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Date: January 18, 2017, 06:57:40 AM
Nigeria Daily Log - FORUMS
No respite for Nigerian stock market as investors lose in 2016: Business : Nigerialog.com - Nigeria's Premier Online Forum
Nigerialog.com - Nigeria's Premier Online Forum
No respite for Nigerian stock market as investors lose in 2016
No respite for Nigerian stock market as investors lose in 2016
January 02, 2017, 10:00:59 AM
At the beginning of 2016 trading year, the Chief Executive Officer of the Nigerian Stock Exchange had projected a positive year for investors in the Nigerian Bourse, however not devoid of challenges. Although, the announcement by the CEO that the Nigerian Capital market had an opportunity to effectively
finance the Federal Government proposed budget deficit for 2016 was met with criticism from different quarters, the Exchange had indeed weathered the storm.
In 2016, Oscar had anticipated the return of investors who had remained on the sidelines throughout 2015, having hinged the return of investor confidence on the effective implementation and communication of the government’s economic blueprint; credibility in monetary policy stance; relative stability in the macro economy (Oil price stability above benchmark targets, increase in tax collection to GDP ratio, etc.); and improved security.
12 months after, the criteria for the return of investors, according to the NSE CEO, is far beyond desiring as the nation’s Gross Domestic Product (GDP) recorded a negative growth of -2.1 per cent, with the Naira exchanging for N304 per dollar at the official market in the latter part of the year at the Foreign Exchange Market.
Analysts believed the exit of foreign investors had a negative impact on the stock market though this might have contributed to the reduced volatility in high priced stocks such as Nestle Plc. Overall, the poor stock market performance, was, however, s a reflection of the effect of oil price shock, Forex challenges as well as uncertainties in global economy occasioned in part by Brexit which kept many foreign investors on the sidelines.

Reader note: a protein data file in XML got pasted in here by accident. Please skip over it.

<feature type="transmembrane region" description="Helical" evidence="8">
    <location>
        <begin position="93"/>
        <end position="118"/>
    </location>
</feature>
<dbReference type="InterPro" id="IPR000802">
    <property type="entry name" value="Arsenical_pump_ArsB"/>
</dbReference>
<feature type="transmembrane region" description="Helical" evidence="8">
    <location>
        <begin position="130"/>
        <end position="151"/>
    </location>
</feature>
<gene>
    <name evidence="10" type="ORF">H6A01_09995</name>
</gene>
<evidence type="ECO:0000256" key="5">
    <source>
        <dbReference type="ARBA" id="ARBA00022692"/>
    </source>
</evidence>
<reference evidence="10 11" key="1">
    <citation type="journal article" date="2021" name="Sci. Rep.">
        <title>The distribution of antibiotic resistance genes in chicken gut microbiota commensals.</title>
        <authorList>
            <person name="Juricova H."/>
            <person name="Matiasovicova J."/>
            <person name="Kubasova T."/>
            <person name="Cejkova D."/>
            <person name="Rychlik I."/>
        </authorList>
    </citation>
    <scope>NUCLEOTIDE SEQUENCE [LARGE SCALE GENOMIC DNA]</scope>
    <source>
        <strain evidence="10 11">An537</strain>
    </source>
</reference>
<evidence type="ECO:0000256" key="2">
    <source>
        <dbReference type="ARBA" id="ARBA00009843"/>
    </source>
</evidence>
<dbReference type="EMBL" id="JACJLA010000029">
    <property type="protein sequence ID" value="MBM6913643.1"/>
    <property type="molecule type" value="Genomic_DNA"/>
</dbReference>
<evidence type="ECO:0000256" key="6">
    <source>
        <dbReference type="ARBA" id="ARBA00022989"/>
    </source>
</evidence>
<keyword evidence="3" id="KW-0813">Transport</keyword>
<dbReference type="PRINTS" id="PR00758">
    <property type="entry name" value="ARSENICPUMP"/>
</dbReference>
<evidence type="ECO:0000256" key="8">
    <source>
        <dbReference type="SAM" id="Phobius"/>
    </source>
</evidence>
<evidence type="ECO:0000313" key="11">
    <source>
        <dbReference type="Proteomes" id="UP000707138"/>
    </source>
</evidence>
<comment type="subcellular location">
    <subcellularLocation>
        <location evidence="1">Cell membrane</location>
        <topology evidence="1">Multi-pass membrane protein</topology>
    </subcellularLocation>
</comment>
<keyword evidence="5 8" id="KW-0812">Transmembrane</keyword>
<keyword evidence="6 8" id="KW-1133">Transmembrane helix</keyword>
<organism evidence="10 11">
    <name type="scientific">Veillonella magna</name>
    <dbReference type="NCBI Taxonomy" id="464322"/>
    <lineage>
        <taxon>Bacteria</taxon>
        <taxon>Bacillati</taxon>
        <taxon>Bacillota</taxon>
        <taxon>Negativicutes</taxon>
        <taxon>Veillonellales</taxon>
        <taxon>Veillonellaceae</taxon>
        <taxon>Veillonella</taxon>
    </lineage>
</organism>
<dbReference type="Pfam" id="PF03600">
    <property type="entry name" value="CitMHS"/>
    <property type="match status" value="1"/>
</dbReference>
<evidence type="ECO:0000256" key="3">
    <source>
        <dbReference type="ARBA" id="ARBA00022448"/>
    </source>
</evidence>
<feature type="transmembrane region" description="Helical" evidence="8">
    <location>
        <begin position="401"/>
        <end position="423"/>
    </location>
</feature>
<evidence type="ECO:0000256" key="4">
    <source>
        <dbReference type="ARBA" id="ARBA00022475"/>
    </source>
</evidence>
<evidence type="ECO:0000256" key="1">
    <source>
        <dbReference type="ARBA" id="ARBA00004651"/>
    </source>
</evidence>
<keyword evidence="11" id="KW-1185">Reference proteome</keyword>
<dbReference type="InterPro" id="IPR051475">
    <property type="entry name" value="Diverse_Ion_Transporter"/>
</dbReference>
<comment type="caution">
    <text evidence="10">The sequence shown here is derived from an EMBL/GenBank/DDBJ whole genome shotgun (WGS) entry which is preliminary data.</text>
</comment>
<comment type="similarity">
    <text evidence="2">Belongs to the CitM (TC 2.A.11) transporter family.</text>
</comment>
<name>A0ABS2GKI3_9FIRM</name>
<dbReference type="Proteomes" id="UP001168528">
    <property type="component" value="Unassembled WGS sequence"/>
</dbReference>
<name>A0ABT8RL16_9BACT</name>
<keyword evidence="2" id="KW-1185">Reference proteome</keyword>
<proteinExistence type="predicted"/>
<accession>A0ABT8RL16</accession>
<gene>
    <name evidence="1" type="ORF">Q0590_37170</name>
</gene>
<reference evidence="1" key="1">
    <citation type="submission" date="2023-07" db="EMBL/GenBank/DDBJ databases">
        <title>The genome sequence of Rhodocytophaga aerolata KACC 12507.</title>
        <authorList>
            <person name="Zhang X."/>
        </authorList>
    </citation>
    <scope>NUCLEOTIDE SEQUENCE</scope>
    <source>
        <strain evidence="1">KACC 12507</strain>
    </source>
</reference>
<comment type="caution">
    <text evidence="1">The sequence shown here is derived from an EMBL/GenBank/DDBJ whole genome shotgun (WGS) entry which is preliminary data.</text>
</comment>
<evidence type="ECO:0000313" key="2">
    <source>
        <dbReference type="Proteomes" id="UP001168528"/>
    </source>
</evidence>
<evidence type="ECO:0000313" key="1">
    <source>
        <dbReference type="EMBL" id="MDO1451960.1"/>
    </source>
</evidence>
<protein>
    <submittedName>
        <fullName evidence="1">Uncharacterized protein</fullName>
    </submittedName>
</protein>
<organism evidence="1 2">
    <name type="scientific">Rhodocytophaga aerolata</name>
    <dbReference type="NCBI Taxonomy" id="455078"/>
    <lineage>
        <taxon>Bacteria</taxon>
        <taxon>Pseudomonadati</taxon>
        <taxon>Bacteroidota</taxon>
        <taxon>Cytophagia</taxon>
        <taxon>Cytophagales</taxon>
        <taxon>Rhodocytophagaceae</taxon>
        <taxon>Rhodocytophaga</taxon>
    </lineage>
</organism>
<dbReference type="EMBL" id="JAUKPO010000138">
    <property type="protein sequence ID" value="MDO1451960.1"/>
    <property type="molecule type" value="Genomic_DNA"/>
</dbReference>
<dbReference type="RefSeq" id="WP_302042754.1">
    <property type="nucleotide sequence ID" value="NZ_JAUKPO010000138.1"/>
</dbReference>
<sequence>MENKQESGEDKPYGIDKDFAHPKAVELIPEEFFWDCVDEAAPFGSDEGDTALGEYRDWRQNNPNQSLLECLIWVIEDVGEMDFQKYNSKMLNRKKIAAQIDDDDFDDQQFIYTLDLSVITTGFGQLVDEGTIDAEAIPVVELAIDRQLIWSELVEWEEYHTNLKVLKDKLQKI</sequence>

Nigeria’s stock market recorded a year-to-date (YTD) return of -6.14 per cent for the 2016 financial year, even though the market recorded a strong finish in the final trading sessions of the year. Market statistics shows that the overall value of the market represented by the market capitalisation of equities, dipped by N605 billion from N9.851 trillion recorded at the close of year 2015, to N9.246 trillion as the closing figure for 2016. This represented 6.13 per cent drop, lower than 14.17 per cent loss recorded in 2015.
The general market capitalisation which comprises Equities, Bonds and Exchange Traded Products available for trading on the bourse opened the year 2016 with N17.003 trillion and end it with N16.186 trillion.
Consequently, the NSE All Share Index which is the barometer of the market movement dropped 1,767.63 basis points in 2016 as against 6,014.90 basis points recorded in 2015. In percentage, All Share Index dropped 6.17 per cent in 2016 compared to 17.37 per cent it loss in 2015. Specifically, the market index opened year 2016 with 28,642.25 basis points to close at 26,874.62 points.
Also, the Bond segment of the bourse depreciated by N215 billion or 3.01 per cent during the year 206 from N7.140 trillion to end the year with N6.925 trillion.